In accordance with one embodiment of the invention, a boosted voltage is applied to the gate of the storage transistor during the operation of the IC. The boosted voltage is generated by, for example, a charge pump. For an n-FET storage transistor, the boosted voltage is greater than VDD for an n-FET storage transistor, where VDD is the operating voltage for most of the logic in the IC. The boosted voltage advantageously compensates for the voltage drop across the storage transistor, thereby increasing the logic 1 voltage stored in node A. In one embodiment, the boosted voltage is equal to or greater than VDD+VTs, where VTs is the gate threshold voltage of the storage transistor. Preferably, the boosted voltage is equal to about VDD+VTs+ΔV, where ΔV is, for example, about 0.1 to 0.3V. ΔV serves to compensate for the body effect of the transistor and voltage variations, thus ensuring that the logic 1 voltage stored in node A is equal to about VDD. By increasing the charge stored in node A to VDD instead of VDD−VT (as in the case where a boosted voltage is not used), cell retention time is improved. Increasing the charge stored in node A also improves the performance of the sense amplifier (e.g., better noise rejection due to improved noise margin). Alternatively, for a p-FET storage transistor, the boosted voltage is less than ground or 0V, preferably, less than 0−VTs, and more preferably about 0−V Ts−ΔV.
In another embodiment of the invention, the access transistor of the memory cell is activated or rendered conductive using a boosted voltage to increase the charge stored in node A. For n-FET type access transistors, the boosted voltage is greater than VDD. In one embodiment, the boosted voltage equal to or greater than VDD+VTa, where VTa is the gate threshold voltage of the access transistor. Preferably, the boosted voltage is equal to about VDD+VTa+ΔV.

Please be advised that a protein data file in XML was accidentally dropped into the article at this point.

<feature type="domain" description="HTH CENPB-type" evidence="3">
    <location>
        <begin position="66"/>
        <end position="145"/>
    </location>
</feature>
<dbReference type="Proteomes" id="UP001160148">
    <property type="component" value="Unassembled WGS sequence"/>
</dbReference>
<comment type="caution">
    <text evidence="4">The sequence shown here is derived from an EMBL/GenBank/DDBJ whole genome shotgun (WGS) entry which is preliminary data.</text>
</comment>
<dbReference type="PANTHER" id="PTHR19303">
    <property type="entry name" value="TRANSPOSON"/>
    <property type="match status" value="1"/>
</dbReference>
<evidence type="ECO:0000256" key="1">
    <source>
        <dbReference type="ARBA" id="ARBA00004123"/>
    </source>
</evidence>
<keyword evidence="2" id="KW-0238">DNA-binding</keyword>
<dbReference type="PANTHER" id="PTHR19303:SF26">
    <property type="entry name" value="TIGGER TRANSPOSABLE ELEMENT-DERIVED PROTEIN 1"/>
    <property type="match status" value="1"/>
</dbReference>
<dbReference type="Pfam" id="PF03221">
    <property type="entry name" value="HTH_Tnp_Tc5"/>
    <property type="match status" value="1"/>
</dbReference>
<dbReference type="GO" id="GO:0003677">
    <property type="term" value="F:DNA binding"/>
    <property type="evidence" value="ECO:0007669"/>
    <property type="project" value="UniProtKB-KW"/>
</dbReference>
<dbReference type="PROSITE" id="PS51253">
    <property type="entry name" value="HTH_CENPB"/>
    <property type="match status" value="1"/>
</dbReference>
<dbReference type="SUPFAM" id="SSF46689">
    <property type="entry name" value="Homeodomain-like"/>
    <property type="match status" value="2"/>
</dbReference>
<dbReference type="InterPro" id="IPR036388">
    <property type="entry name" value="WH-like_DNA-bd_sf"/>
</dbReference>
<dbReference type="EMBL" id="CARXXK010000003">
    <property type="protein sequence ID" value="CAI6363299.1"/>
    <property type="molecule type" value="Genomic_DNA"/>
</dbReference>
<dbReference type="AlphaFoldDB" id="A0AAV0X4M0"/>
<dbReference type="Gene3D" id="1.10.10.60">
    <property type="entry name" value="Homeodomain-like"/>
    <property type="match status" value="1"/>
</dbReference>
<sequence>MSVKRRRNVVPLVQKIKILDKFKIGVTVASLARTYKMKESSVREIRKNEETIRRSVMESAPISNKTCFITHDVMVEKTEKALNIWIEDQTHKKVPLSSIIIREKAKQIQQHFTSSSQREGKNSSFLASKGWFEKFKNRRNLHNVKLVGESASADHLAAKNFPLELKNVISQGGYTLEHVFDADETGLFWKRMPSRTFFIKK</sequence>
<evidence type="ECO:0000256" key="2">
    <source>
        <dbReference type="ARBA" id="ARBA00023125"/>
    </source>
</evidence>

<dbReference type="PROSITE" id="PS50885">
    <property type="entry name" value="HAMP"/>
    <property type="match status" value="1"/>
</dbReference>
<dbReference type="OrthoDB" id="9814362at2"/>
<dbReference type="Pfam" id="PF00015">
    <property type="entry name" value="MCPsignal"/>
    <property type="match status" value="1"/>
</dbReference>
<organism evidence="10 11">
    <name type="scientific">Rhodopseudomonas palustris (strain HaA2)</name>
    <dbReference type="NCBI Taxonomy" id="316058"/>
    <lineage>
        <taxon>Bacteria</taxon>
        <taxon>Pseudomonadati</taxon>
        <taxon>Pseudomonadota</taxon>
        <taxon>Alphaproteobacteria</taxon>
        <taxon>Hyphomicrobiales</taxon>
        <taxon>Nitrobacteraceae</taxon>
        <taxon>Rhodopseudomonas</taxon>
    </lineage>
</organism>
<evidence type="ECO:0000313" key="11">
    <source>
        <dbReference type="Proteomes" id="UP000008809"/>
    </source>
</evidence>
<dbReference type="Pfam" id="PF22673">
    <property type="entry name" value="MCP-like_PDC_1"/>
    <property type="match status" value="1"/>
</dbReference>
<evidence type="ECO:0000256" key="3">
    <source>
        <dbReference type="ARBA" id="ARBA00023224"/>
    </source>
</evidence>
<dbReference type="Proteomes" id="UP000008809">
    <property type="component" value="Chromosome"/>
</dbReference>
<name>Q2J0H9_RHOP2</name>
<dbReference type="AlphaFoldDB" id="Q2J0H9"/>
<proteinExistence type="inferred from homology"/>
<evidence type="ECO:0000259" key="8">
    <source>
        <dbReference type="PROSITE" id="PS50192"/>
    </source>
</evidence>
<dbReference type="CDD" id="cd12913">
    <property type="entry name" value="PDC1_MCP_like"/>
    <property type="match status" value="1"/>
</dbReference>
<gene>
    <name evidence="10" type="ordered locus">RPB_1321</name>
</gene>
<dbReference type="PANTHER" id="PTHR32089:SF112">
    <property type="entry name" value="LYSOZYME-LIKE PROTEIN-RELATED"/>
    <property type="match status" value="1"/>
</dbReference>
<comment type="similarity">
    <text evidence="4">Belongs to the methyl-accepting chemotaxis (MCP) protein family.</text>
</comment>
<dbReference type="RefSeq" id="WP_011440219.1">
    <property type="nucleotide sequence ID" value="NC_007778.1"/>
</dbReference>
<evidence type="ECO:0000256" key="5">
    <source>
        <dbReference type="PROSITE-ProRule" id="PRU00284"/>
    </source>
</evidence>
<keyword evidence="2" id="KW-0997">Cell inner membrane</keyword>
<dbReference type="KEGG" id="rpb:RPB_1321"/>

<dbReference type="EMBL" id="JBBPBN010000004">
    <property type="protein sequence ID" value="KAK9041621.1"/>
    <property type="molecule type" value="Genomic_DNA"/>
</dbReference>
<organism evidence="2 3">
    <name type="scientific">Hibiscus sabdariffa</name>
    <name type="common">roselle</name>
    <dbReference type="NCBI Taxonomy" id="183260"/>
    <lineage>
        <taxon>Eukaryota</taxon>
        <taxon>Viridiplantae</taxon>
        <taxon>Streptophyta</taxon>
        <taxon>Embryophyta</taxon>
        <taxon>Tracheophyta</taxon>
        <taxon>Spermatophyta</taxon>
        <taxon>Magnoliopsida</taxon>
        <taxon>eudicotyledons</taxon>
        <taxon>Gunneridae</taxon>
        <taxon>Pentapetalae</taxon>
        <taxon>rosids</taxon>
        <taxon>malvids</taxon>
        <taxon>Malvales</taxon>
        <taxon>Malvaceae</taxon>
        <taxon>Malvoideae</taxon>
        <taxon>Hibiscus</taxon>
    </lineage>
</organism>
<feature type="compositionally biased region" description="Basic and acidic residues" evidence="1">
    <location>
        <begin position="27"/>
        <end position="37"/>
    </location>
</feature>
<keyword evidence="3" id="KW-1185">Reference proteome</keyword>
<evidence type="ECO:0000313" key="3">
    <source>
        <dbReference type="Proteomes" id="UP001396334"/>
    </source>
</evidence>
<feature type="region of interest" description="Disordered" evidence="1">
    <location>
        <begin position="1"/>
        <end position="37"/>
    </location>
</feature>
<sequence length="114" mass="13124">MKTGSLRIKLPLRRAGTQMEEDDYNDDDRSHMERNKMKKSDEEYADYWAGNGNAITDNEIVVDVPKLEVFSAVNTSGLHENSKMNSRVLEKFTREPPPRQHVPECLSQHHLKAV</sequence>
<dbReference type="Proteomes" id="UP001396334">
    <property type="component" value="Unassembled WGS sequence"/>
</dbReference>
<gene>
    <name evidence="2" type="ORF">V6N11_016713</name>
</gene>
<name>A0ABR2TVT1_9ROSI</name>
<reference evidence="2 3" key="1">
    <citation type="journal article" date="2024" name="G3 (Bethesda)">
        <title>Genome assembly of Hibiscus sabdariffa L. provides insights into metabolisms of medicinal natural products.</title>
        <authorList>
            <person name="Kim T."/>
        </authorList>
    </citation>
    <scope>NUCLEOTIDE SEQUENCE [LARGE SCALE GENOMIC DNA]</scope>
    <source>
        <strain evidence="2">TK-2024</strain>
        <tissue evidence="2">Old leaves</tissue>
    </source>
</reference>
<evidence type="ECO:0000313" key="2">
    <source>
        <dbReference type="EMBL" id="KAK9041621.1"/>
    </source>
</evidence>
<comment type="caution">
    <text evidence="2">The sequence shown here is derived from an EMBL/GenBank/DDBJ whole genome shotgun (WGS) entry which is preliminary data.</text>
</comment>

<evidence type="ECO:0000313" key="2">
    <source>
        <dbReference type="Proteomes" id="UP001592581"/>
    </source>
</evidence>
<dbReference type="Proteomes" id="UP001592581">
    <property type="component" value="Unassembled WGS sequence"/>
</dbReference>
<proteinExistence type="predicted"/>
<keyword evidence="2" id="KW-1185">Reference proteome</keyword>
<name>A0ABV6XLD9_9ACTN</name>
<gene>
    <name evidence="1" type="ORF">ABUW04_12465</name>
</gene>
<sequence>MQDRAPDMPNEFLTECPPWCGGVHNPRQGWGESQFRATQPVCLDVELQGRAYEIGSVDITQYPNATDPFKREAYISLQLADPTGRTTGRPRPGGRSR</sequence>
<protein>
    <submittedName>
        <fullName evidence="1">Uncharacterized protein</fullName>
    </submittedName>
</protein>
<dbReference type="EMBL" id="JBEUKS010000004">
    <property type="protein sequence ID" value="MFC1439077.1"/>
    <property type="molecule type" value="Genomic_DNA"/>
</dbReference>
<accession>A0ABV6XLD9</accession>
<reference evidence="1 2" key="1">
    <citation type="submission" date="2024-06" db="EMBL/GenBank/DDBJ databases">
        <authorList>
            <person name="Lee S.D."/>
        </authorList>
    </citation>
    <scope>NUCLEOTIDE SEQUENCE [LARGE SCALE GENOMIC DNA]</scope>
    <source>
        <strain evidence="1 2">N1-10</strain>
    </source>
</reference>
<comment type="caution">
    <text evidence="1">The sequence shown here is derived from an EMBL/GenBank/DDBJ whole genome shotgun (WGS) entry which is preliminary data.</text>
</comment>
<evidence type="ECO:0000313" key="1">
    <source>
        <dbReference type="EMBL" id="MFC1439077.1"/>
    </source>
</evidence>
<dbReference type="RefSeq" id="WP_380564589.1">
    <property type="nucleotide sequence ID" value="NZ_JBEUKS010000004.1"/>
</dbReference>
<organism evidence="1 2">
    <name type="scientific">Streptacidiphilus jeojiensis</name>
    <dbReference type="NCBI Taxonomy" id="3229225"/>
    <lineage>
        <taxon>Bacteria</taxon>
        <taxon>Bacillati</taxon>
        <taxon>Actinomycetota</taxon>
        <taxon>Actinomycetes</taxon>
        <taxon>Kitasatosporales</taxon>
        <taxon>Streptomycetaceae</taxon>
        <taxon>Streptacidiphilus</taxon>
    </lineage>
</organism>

FIG. 3 shows a waveform of the signal used to activate an access transistor in accordance with one embodiment of the invention. The waveform WL represents the activated or selected word line coupled to the access transistor. Typically, an active SEL signal is provided to the memory array to initiate a memory access slightly before the rising edge of the clock (CLK) at T0. The R/W signal indicates the type of access (e.g., read or write). At the falling edge of the CLK at T1, the word line enable (WLE) signal goes high to activate the word line driver corresponding to the address (AD). This causes the word line (WL) to be driven to a first voltage level (logic 1 or VDD ) at T1a. At T1b, the word line voltage is increased to the boosted voltage level until T2, the end of the memory access. Boosting the WL voltage from T1b to the end of the memory access cycle increases the logic 1 charge stored in node A. Such a waveform can be generated using, for example, clocking circuitry to control the word line driver. In an alternative embodiment, the word line can be driven to the boosted level from T1a to T2.
While the invention has been particularly shown and described with reference to various embodiments, it will be recognized by those skilled in the art that modifications and changes may be made to the present invention without departing from the spirit and scope thereof. The scope of the invention should therefore be determined not with reference to the above description but with reference to the appended claims along with their full scope of equivalents.
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|U.S. Classification||365/154, 257/E27.098, 257/E21.654, 257/E27.084, 365/189.11|
|International Classification||G11C11/406, H01L27/11, H01L27/108, G11C11/4091, H01L21/8242, G11C11/405|
|Cooperative Classification||H01L27/11, G11C11/405, G11C11/404, H01L27/10873, H01L27/108, G11C11/4091, G11C11/403, G11C11/406|
|European Classification||G11C11/404, G11C11/403, G11C11/405, H01L27/108, H01L27/11, G11C11/406, G11C11/4091|
|Jun 4, 2003||AS||Assignment|
|Apr 13, 2006||FPAY||Fee payment|
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|Apr 15, 2010||FPAY||Fee payment|
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|Apr 17, 2014||FPAY||Fee payment|